Home The Ultimate RelationshipFood & Nutrition Real-Life Moments: You Deserve To Feast Like This

Real-Life Moments: You Deserve To Feast Like This

written by Leslie Chen January 3, 2020
Real-Life Moments: You Deserve To Feast Like This

Chinese New Year’s Eve

It’s the long-awaited time of the year to indulge in tables and tables of deliciousness. Feasts, jokers, firecrackers — they say. And every year around this time, families throw the most affluent, voluminous, and festive dinners with family and friends to usher the good fortune and prosperity for the new year — like this one in our household.

My mom rose early on the day to prepare for it. A whole table of food was set up by 5:30 pm; about the time when our relatives arrived.

We couldn’t finish the whole table of food for sure which means for the following couple days, we would be having delicious leftovers. After that, we were invited by relatives and friends to their place to eat the whole table of fresh, delicious treats they’ve prepared for us. The feasts last for seven to eight days.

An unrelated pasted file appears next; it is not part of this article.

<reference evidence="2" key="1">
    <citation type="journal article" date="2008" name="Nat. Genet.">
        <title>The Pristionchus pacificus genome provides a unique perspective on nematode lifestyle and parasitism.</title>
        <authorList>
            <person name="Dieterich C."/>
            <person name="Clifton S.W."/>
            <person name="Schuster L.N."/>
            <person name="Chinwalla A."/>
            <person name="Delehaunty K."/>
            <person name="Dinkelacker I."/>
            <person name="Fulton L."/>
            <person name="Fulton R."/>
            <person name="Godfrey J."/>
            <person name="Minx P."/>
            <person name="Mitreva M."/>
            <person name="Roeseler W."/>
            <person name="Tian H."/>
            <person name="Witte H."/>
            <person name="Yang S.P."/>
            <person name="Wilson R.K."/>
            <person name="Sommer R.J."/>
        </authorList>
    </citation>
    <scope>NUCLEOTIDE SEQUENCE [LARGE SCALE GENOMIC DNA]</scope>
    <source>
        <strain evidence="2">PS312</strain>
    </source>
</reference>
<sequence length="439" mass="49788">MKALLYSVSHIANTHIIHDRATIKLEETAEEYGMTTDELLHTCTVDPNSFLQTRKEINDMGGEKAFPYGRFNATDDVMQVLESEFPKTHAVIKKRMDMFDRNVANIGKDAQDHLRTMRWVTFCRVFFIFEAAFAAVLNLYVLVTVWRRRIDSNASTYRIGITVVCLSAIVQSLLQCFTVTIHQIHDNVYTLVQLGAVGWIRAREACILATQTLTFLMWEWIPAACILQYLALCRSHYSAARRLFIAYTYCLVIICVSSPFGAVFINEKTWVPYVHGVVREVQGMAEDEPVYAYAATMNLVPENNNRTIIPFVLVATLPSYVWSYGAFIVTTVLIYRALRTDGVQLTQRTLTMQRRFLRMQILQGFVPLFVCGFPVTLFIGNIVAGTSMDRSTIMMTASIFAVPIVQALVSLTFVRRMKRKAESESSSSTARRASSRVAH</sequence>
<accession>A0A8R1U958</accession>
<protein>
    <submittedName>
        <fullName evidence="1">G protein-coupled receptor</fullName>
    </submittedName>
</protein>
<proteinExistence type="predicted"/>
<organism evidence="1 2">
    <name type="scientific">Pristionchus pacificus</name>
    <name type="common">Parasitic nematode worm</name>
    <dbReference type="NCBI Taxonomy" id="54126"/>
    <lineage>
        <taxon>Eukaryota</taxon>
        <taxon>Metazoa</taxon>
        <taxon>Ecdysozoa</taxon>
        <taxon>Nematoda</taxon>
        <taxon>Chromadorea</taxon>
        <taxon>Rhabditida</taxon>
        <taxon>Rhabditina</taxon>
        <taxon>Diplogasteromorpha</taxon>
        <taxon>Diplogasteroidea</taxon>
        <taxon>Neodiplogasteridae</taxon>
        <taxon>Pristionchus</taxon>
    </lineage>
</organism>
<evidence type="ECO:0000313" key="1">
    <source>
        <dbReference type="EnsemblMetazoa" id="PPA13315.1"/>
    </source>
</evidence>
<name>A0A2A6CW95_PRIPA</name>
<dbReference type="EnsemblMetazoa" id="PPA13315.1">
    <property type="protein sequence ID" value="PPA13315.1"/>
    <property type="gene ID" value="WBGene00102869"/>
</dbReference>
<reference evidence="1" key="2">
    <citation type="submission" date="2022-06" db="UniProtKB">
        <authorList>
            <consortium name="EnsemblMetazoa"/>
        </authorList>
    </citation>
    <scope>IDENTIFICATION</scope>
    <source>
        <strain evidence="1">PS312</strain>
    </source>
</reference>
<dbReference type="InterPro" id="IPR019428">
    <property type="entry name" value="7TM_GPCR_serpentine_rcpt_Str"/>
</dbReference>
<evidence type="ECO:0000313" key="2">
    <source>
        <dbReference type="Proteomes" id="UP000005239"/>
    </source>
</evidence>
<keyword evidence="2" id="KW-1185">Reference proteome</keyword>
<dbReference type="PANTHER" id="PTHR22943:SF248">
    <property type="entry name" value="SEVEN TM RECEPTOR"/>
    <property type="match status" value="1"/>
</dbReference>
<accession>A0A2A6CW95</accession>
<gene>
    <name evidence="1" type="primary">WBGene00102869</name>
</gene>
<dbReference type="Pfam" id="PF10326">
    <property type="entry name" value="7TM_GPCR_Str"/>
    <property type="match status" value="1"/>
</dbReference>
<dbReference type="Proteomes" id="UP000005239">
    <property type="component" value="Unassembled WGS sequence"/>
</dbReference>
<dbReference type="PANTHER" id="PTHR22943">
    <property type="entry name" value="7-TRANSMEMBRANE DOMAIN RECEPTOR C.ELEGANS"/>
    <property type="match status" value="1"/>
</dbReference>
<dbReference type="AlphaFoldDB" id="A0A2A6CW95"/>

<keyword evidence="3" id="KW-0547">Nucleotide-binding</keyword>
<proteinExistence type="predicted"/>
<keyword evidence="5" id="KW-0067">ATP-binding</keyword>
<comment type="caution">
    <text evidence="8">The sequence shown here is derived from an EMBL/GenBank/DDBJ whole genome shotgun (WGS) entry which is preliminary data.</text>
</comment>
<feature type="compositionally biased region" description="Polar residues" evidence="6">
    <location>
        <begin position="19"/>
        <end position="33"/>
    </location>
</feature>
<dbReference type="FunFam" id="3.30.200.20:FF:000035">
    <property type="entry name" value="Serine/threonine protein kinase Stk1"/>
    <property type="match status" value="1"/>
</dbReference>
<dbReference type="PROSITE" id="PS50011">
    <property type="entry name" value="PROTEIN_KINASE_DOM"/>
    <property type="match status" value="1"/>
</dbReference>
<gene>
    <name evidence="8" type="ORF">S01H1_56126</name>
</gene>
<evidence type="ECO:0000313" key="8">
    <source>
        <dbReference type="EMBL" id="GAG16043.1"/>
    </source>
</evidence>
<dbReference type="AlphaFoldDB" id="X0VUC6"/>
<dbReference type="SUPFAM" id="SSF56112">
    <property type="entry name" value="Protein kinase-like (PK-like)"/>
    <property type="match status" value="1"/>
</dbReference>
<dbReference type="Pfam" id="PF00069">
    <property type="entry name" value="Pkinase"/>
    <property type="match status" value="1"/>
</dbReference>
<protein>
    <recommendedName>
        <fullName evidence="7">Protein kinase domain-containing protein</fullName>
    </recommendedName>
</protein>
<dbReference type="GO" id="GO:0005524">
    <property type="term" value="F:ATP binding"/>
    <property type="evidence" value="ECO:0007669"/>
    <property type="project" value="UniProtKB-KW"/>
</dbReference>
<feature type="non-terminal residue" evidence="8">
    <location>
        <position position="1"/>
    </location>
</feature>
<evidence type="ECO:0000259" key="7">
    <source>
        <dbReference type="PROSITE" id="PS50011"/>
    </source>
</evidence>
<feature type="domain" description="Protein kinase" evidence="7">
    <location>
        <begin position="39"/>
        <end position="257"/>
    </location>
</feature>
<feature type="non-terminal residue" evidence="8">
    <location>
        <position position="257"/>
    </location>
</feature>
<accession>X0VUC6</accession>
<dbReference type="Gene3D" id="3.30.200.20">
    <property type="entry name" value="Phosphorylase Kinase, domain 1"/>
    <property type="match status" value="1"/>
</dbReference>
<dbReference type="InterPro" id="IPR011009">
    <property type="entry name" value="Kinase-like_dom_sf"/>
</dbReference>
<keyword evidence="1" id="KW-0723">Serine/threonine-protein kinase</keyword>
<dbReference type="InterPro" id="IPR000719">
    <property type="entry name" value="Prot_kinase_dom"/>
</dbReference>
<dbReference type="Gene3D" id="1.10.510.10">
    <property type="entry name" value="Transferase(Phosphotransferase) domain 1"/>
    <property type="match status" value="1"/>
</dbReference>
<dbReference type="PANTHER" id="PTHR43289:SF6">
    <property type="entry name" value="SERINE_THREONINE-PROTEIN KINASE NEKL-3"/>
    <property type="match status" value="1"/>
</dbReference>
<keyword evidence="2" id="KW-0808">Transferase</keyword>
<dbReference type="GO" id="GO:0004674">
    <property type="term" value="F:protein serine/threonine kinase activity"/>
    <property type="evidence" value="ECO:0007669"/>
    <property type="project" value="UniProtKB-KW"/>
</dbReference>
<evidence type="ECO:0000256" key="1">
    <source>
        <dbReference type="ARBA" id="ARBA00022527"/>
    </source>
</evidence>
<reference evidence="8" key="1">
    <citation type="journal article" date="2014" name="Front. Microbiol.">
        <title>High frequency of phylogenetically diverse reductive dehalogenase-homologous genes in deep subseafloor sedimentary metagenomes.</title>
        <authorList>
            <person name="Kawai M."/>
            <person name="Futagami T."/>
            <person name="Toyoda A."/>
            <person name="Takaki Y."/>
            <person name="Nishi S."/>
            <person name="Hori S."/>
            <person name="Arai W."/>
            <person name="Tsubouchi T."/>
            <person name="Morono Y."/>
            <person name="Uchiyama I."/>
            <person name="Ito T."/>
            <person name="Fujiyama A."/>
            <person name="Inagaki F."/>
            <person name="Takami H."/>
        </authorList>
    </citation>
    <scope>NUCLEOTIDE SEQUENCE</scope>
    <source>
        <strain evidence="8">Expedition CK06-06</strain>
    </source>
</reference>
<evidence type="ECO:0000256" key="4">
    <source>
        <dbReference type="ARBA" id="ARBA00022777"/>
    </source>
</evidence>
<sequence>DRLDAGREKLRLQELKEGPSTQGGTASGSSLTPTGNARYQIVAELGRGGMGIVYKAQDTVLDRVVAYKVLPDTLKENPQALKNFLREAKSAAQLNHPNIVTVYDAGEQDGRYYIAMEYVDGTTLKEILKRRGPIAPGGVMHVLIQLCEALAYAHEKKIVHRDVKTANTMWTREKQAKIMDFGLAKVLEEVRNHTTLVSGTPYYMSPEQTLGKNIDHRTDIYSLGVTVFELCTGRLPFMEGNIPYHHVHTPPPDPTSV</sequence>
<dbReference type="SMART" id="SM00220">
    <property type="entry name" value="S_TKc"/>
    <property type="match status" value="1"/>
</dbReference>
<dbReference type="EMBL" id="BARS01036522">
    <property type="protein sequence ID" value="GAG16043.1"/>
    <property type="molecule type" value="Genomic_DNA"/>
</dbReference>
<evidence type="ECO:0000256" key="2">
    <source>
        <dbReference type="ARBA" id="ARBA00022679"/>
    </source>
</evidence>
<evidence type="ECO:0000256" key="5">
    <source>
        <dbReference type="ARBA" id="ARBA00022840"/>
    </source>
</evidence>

If you are negligent about the “rules,” you’ll probably put on a pound or two during the holiday. But overall you are fine, and that one to two pounds can easily go away after a short week or two once things get back to normal.

This has sparked up a lot of curiosity. From time to time, I get asked the same questions from people over and over again — the Asian people are obsessed with food and everything from closing businesses to having blind dates is done on the food table with lots and lots of tempting, delicious food around, but how come you guys are still so skinny?

It’s not genes; it’s the food.

First of all, every dish had to earn its way onto our table — it means that they have to taste delicious, smell equally aromatic, and look good. In our long-standing cuisine culture, taste, look, and aroma are equally important. And I want you to know this because what I’m really trying to show you is an experience where taste and health or slimming down aren’t trade-offs.

And if you don’t believe your waistline can shrink by one inch after a few days of indulgence, you need to read this.

On the dinner table that I’ve shown you — there are twenty-two dishes, made of fifty ingredients, and everything was made from scratch; so no processed food. Among all the ingredients, eight are meat, and all the other ingredients are veggies.

Don’t Risk Your Waistline

Here are a few settings of the meal to ensure your waistline won’t grow too much during the holiday celebration.

1. There’s almost no added sugar.